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Auto-immunity and fertility challenges – including Sjogren’s Syndrome

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Couples experiencing difficulties conceiving and maintaining pregnancies are often left with few clues as to the source of the problem. Even with the help of their health care provider, solutions can be hard to find without digging deeper.

In my online fertility and pregnancy programs, I share the research linking fertility challenges and recurrent pregnancy loss to auto-immune diseases like lupus, Hashimoto’s and anti-phospholipid syndrome. Now, new research from China’s Anhui Medical University has linked another auto-immune disease – Sjogren’s Syndrome – with adverse IVF and pregnancy outcomes, including recurrent pregnancy loss.

With auto-immune diseases, the immune system mistakenly produces antibodies against healthy tissues (an “immune reaction to self”). These auto-antibodies can result in inflammation of specific tissues, and also general inflammation that can affect all stages of fertility, including egg (and sperm) quality, implantation failure and pregnancy loss.

The most common symptoms of Sjogren’s Syndrome are dry eyes and dry mouth – but there are also systemic inflammatory effects because of higher levels of blood cytokines, and lower levels of blood Th and NK cells. When the Chinese study looked specifically at IVF outcomes, it was found that those in the Sjogren’s group had lower retrieved oocytes (how many eggs are retrieved), lower blastocyst formation rate (how far along the fertilized embryo develops in the lab before implantation), lower pregnancy rate and lower take-home baby rate.

Pregnancy complications from natural conceptions with mothers who have Sjogren’s Syndrome have also been demonstrated to have higher rates of miscarriage, preterm delivery, congenital heart block, and pre-eclampsia.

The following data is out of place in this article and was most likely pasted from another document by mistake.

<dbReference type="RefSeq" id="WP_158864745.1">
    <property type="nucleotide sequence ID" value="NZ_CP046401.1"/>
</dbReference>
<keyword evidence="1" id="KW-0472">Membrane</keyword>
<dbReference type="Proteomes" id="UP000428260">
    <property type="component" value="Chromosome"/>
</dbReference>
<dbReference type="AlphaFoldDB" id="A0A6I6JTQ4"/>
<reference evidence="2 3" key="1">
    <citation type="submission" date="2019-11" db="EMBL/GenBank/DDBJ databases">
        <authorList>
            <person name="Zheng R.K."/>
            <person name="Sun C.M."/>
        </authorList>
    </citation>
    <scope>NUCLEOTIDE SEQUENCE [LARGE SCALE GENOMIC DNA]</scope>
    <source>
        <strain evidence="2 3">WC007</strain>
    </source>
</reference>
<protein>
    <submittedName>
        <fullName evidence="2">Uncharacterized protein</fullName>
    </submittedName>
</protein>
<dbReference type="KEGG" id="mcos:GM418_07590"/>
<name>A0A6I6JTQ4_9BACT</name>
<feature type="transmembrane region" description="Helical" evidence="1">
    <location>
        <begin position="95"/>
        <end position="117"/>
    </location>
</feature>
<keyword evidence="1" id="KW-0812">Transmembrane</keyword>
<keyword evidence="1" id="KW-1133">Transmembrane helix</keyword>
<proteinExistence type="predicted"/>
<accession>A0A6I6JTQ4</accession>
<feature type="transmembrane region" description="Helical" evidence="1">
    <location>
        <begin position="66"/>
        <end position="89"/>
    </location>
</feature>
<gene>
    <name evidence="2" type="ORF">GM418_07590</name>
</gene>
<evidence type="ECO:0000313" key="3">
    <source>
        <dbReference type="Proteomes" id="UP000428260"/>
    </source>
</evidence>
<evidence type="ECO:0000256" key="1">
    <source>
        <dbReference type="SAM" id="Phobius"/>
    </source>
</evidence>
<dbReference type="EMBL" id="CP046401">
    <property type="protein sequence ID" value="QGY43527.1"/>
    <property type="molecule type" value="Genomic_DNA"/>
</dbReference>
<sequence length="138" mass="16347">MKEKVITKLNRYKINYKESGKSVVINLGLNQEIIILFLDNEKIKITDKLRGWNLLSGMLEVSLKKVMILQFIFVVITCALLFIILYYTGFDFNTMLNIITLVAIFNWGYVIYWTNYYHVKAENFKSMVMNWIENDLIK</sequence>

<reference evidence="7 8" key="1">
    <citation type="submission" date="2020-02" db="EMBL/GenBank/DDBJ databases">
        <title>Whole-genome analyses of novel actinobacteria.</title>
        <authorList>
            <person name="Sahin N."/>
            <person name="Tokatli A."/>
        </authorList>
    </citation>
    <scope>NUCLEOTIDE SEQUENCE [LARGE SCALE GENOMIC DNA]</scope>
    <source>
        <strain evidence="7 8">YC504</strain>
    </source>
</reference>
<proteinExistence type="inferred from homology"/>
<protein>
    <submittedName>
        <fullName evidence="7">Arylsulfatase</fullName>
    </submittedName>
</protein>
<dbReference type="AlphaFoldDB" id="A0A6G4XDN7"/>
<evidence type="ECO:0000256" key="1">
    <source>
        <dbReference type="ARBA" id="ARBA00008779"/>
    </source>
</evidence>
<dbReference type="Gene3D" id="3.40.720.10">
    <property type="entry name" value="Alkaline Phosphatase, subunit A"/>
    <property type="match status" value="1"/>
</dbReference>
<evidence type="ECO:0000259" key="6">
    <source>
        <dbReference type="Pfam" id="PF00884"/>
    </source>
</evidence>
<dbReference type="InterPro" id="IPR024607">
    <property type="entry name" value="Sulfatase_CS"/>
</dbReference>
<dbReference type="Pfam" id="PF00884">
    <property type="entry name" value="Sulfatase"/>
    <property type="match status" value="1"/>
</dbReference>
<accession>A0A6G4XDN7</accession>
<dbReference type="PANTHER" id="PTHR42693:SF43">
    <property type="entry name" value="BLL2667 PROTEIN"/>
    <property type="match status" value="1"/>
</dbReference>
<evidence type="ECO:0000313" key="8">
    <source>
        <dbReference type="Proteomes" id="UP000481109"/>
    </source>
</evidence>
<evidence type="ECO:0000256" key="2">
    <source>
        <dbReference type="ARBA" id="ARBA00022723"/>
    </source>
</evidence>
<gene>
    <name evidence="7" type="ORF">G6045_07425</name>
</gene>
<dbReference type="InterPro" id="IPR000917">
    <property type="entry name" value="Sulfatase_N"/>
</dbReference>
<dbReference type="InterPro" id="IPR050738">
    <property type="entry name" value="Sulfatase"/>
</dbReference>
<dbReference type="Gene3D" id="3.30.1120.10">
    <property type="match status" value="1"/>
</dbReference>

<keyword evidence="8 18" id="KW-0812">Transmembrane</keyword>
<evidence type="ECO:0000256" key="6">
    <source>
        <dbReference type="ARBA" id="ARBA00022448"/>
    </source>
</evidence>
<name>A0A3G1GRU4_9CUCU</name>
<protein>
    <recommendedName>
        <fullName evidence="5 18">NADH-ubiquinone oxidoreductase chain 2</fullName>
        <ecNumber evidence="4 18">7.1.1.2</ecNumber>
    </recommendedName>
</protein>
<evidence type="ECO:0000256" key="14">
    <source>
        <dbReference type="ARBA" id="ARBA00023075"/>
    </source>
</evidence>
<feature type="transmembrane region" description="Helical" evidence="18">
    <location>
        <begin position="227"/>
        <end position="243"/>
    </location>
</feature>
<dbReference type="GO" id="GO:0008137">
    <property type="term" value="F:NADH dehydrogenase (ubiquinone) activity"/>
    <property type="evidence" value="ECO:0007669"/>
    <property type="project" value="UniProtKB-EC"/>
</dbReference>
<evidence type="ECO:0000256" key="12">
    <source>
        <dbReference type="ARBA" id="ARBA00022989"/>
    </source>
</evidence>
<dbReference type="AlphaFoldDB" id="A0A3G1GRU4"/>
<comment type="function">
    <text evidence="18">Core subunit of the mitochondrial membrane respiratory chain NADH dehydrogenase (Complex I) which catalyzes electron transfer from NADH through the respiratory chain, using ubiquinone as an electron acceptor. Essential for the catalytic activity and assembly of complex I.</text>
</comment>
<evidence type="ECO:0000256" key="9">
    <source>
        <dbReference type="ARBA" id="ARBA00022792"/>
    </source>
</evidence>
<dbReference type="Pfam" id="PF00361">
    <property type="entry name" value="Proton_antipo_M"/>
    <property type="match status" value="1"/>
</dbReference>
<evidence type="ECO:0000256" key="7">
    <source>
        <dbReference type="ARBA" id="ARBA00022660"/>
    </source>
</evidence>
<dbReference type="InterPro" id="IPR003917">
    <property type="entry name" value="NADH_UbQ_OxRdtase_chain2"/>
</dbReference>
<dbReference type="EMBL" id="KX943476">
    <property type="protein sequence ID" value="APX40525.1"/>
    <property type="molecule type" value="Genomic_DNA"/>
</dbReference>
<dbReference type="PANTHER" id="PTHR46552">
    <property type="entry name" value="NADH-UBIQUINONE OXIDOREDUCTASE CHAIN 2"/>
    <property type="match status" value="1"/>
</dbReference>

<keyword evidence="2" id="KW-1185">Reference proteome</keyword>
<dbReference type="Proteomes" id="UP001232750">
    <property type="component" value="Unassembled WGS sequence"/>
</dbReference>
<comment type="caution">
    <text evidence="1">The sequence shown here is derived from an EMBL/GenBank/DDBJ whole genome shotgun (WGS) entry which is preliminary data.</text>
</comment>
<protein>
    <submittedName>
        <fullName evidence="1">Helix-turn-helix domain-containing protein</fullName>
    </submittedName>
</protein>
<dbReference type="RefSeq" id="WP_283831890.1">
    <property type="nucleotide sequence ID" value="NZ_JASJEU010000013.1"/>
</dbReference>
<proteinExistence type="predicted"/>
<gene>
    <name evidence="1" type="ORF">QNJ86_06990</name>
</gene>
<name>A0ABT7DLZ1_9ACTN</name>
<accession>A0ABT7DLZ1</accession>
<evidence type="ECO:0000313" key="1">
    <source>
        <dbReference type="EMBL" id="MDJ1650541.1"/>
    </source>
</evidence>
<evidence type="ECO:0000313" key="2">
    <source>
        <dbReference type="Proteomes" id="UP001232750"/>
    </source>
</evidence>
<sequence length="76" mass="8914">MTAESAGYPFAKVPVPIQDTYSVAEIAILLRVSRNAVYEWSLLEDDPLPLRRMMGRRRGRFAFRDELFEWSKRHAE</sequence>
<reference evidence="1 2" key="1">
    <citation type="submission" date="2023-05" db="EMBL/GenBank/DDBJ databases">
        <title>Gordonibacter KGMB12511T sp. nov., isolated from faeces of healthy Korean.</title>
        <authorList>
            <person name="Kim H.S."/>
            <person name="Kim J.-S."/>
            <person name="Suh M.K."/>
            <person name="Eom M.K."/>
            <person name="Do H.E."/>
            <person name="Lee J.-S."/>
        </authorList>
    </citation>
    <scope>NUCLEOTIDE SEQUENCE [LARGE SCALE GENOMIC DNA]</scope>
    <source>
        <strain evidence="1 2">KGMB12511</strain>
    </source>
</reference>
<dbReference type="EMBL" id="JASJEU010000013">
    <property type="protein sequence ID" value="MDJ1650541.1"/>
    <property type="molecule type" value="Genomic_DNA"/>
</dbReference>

It makes sense then, that auto-immunity screening should be part of a general fertility workup. Labs to consider would be:

  • ANA (anti-nuclear antibodies), which if positive would trigger an ENA test (extractable nuclear antigen) that would look for 7 different proteins, in the bode including anti-SSA and anti-SSB (linked with Sjogren’s) and anti-Sm (linked with lupus)
  • TPO and anti-thyroglobulin antibody (linked with Hashimoto’s)
  • Anticardiolipin antibodies IgG and IgM (linked with anti-phospholipid syndrome)

Getting to the true source of patients’ fertility issues can take time, but solving the puzzle can make all the difference!

I hope you have found this helpful, and do let me know if you have any questions!

If you are hungry for more evidence-based information for your fertility or pregnancy journey, visit www.myhealthypregnancyplan.comfor free webinars and complete programs.

And if you are a care-provider looking for evidence-based resources for your fertility or pregnancy patients, please get in touch with us at support@myhealthypregnancyplan.com.

In health,

Dr Jocelyn Land-Murphy, ND

Terra Life

Disclaimer: The information and content provided is for general educational and informational purposes only and is not professional medical advice, nor is it intended to be a substitute therefore. Please consult the Disclaimer and Terms of Use for full details.

References:

Fang, X. et al. (2022). Anti-Ro/SSA and/or anti-La/SSB antibodies are associated with adverse IVF and pregnancy outcomes. Journal of Reproductive Immunology, 149.

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